17th Cleveland surges into a first place tie with Pittsburgh on the strength of a sweep of a doubleheader with Baltimore, winning 13-9 and 6-3. Just 2 days ago the Spiders were in 6th place. Chief Zimmer has a grand slam for Cleveland, his second of the year. It comes against Dad Clarkson in the 8th (as noted by David Vincent).
In the tight NL race, the Reds bake the visiting Beaneaters, 12-1 and 6-1. In the first-game thrashing, Tom Parrott completes a consecutive hitting streak of 10 safeties (as noted by historian Trent McCotter). The Reds are now tied for 3rd place, a game out. The Giants are in 9th place, 5 ½ games out of first place.
In Chicago, the Nationals scores 12 runs in the 4th inning to overcome the Phillies, 12–7. The game is called after 6 innings, with rookie Walter Thornton victorious over Jack Taylor.
21st Baltimore’s 10–6 win in Cincinnati, coupled with a Cleveland loss, puts the Orioles back into first place.
In Boston, the Beaneaters whip the Giants, 14-3. Rookie catcher Fred Tenney hits his first ML homer, off Jouett Meekin, for Boston. The Beaneaters are virtually tied for first place, just 5 percentage points back.
22nd Not for long. Baltimore splits a doubleheader with Pittsburgh, winning 12-0 and losing 9-8, and Cleveland tops Washington 8–6 to reclaim first place by one percentage point. Nine teams are still within 6 games of the Spiders. Cleveland is helped by rookie Patsy Tebeau, who debuts when Harry Blake becomes ill during the game. Patsy is 1-for-1 with a steal and two runs scored. Pitcher Nig Cuppy also falls ill and Cy Young wins the game in relief.
23rd First-place Cleveland takes a pair from visiting Washington, winning 9-8 in 11 innings and 6-3 in a 5 ½ inning game shortened by darkness. When Cleveland scores 5 in the first inning in game 2, Washington resorts to stalling tactics by throwing the ball high and playing one inning with the outfielders sitting in the infield. Cleveland answers by striking out and refusing to run out hit balls. Bill Joyce has a pair of homeruns off Cy Young in the losing effort.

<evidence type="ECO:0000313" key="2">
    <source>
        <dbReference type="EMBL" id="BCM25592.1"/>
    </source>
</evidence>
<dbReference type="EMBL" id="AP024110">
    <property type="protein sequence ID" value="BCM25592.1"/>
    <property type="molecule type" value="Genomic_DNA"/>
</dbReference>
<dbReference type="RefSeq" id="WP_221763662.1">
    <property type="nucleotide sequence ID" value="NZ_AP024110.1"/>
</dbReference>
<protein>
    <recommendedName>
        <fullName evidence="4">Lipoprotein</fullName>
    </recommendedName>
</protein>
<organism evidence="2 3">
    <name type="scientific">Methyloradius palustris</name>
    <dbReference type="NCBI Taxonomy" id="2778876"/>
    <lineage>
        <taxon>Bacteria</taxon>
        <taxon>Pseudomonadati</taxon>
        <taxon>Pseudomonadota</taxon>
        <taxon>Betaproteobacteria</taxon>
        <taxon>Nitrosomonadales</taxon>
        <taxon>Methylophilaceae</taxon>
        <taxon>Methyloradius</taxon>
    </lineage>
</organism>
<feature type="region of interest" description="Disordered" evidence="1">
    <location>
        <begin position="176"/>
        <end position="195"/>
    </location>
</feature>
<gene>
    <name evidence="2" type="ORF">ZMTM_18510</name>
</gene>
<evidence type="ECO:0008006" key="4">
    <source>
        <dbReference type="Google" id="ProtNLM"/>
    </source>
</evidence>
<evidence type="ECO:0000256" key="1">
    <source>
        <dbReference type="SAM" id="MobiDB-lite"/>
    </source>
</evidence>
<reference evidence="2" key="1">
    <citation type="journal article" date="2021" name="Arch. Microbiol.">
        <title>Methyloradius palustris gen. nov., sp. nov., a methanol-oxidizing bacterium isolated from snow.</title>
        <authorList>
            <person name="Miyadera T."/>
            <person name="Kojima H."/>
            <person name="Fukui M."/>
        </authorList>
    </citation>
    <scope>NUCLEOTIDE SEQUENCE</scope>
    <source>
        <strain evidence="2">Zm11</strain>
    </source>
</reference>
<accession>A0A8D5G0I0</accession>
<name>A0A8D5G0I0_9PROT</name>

Perry Werden becomes the second Millers player to hit 4 homers in a game as he connects at Hiawatha Park in Minneapolis in an 18-5 win over the Detroit Tigers (Western League). The National League veteran joins William Kuehne who hit 4 in a game last month.
24th Cleveland shows how it got into first place by scoring 6 runs in the bottom of the 8th inning—after which the game was called—to beat Washington 12–8.
25th Fred “Bones” Ely and Joe Quinn each get 5 hits to propel St. Louis to a 20-3 rout of Brooklyn.
The Reds roll over the visiting Phillies, 19-3.
27th Not satisfied with a 5-run 8th inning margin, Baltimore scores 11 runs in the 9th to clinch a 22-6 victory over Louisville. Six of the runs come against Bill Childers in his only ML appearance. He retires 0 batters and retires with an infinity ERA.
29th Philadelphia outscores Boston, 7-4, in the 9th inning to earn a 12-10 decision.
30th Before a crowd of 920, Louisville pounds the St. Louis Browns, 18-2. Louisville scores 8 runs in the 5th with the help of Frank Shugart, who has two triples in the inning. Shugart has 4 hits and three triples in the game.
At Washington, the New York Giants vote down the Senators, 17-5, with the help of Amos Rusie, 23 hits, some poor officiating, and poor play by the Senators. “It was an exhibition of yellow ball from beginning to end,” sniffs the Washington Post. Young umpire Hunt, who took the blame for the poor calling, was assisted on the basepaths by a local amateur John Heydler, who the Postcomments called an excellent game. A ladies day crowd of 2800 fans watched.
31st St. Louis suffers its 2nd ninth-inning burial in 4 days as Louisville adds 10 runs to claim a 15-7 come-from-behind win. Ted Breitenstein gives up the ten spot.